With Neil Lennon's Bolton Wanderers suffering their second defeat of his short time in charge on Friday night against Norwich City, it has never been more apparent that the club's new manager will need to spend to improve on the thin and unbalanced squad left behind by predecessor Dougie Freedman.
Financial Fair Play (FFP) blogger Ed Thompson has written a new article, published on 30th October, providing a detailed update as to the FFP consequences for Bolton as well as the rest of the Championship.
With Championship clubs due to submit their Fair Play information to the Football League by 1 December, it is worth considering which clubs are likely to have breached the rules and the likely impact.
Looking at the Championship clubs, 9 are viewed as being ‘Likely' or ‘Very Likely' to receive a Transfer Embargo from January.
Some expenditure is excluded (such as charitable donations, promotion bonuses, and youth development expenditure). N.B. Championship Youth Development costs are unlikely to be much over £700k.
Of the three clubs that were promoted to the Premier League last season, Leicester and QPR are expected to have incurred total fines or around £50m in total:
How the embargo works
Any embargo would be applied before the start of January Transfer window. Under the ban, a club could still players however they will only be able to sign a player if it is on a ‘one a one-out, one in' basis where both the following conditions apply:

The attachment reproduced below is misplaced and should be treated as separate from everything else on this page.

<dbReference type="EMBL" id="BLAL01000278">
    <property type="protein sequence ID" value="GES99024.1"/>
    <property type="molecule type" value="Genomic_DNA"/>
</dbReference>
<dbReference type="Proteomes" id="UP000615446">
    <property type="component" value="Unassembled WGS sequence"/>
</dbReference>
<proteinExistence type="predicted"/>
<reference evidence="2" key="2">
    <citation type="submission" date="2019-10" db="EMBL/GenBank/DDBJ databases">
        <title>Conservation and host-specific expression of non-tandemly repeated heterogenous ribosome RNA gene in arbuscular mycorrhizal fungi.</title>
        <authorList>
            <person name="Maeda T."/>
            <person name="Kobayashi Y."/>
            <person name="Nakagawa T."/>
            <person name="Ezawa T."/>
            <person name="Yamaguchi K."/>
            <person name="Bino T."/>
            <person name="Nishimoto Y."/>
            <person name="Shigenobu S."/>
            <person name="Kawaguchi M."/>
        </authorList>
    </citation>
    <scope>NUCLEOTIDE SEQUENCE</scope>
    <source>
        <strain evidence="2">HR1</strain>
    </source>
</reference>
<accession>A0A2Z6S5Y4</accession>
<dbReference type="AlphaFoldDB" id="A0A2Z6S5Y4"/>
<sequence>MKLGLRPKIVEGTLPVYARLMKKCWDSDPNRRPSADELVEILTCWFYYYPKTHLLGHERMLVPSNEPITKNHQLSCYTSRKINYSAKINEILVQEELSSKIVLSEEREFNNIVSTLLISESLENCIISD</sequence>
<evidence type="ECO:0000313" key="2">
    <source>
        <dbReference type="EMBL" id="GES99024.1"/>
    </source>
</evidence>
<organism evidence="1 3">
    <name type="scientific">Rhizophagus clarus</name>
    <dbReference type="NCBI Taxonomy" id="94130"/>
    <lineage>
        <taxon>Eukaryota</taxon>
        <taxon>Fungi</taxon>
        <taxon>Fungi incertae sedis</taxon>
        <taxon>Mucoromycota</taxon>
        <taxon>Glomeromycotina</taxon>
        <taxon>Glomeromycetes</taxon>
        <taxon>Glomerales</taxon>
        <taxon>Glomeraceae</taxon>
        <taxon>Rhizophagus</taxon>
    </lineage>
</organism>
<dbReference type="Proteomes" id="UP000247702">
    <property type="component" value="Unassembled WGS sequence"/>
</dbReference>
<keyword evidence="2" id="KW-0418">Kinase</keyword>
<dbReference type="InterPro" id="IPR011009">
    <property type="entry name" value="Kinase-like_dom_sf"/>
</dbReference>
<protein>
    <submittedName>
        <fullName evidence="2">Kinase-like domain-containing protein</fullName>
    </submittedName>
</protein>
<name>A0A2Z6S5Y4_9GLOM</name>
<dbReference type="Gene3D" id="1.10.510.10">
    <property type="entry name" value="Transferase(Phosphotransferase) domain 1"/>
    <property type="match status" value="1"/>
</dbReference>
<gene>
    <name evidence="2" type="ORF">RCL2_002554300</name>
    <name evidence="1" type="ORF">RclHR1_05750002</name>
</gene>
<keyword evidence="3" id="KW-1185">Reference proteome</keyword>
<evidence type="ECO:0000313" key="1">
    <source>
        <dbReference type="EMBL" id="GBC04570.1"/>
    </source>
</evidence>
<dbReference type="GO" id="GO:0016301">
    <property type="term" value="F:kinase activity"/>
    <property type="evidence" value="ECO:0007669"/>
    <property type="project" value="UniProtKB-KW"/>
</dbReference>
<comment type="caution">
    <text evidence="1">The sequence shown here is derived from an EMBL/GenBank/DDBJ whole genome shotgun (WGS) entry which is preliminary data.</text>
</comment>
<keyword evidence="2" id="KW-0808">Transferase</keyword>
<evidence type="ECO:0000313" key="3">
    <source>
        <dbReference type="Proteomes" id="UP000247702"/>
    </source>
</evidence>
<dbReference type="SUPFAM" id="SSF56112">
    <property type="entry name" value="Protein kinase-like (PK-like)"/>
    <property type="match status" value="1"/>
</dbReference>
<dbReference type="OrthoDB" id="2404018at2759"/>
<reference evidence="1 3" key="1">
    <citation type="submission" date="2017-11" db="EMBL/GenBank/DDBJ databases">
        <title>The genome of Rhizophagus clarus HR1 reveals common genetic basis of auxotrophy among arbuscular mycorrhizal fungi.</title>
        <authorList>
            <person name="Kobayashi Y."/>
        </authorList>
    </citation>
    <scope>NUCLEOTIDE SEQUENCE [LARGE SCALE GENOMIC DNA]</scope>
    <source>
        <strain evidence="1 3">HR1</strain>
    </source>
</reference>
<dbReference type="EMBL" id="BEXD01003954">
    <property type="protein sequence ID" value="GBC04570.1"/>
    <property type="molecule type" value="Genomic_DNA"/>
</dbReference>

Once an embargo is applied a club can apply in March to the Football League to have the ban removed. However the removal of the ban cannot take place until 31 May 2015 and will only occur where the club has submitted Interim Information that confirms the club is on target to pass the FFP test in the following December (i.e. relating to the 2014/15 Season).
It is therefore possible that some of the clubs that start their transfer embargo in 1 January 2015 will not have their ban removed during next summer's transfer window.
Possible changes to the FFP rules
On 6th November Championship clubs are due to meet to discuss and vote on new FFP rules.
The current version of the rules were voted in by member clubs in April 2012; meetings to update the existing rules took place towards the end of last season but clubs could not agree on a new measure.
Any new rules are unlikely to impact on any transfer embargoes due to be applied in January (although they could potentially impact on any transfer embargoes relating to summer 2015.
With so many disparate interests and different financial positions amongst clubs in the Championship, gaining a consensus on one set of rules or approach is again likely to prove difficult.
So it appears likely in Ed's opinion that Wanderers, along with the majority of Championship sides, face a ban. This upcoming meeting on 6th November will therefore have ramifications in terms of the club's long and short-term spending capabilities.
It makes for sobering reading, with perhaps the best chance of fighting against FFP coming in the shape of basic politicking from the clubs facing the harshest sanctions.